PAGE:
Parents are moving away from using traditional play areas for their children and opting for the new range of commercial play centres springing up around the country, according to a study out this week.
The finding is based on an investigation by researchers into the explosion in the number of commercial play centres (CPCs) in the north-west of England. The study, carried out by academics at Glasgow Caledonian and Manchester universities, found that over the past 12 months four out of five children had visited a family pub restaurant, three-quarters had visited an indoor play centre and half had visited a theme park or shop with a play zone.
The results show that parents see CPCs as a positive addition to family leisure options: 85 per cent of parents questioned said CPCs offered value for money and 62 per cent thought they gave children a unique play experience. Nearly 90 per cent of parents thought CPCs were safe for children, and 74 per cent valued CPCs as a chance for their children to interact with others. Four of five parents surveyed said their children would visit a play centre again.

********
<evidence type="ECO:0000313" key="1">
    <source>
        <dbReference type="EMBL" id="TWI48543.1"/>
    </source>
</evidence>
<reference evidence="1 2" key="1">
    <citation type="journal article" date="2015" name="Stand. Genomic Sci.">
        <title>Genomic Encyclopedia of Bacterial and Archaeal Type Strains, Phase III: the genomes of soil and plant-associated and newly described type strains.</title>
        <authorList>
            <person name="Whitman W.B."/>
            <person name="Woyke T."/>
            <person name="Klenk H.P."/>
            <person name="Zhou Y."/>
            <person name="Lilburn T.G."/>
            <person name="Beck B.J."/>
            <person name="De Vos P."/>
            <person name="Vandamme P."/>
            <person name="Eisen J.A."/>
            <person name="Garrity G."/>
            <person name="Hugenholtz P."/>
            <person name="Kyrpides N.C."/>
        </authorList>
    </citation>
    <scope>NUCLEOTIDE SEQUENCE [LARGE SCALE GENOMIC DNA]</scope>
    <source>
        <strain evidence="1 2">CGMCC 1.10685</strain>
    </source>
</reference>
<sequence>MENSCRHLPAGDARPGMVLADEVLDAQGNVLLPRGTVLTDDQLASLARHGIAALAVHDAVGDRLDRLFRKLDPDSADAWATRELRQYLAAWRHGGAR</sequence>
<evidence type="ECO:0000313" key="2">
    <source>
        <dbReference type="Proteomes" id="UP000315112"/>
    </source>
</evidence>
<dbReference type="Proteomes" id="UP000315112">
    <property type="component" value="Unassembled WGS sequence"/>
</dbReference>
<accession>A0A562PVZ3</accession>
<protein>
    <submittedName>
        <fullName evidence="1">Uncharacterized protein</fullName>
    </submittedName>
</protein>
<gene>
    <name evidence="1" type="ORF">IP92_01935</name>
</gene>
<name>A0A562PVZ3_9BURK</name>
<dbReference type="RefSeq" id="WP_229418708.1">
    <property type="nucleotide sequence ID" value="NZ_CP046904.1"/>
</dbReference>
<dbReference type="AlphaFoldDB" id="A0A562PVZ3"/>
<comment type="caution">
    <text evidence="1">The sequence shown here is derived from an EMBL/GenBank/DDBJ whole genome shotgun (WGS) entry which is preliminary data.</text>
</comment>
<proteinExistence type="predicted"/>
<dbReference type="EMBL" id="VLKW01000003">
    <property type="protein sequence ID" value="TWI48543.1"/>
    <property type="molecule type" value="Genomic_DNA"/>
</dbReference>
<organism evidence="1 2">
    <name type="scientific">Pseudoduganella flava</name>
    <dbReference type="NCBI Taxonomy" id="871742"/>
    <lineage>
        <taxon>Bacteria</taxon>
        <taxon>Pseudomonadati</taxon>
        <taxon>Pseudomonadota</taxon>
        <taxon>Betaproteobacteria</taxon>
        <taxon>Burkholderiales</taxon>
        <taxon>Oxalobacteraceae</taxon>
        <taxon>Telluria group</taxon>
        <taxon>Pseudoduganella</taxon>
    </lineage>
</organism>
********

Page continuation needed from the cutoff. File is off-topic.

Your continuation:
The study found that although CPCs are marketed as a space for children to play, parents are keen to take advantage of the adult leisure facilities on offer nearby.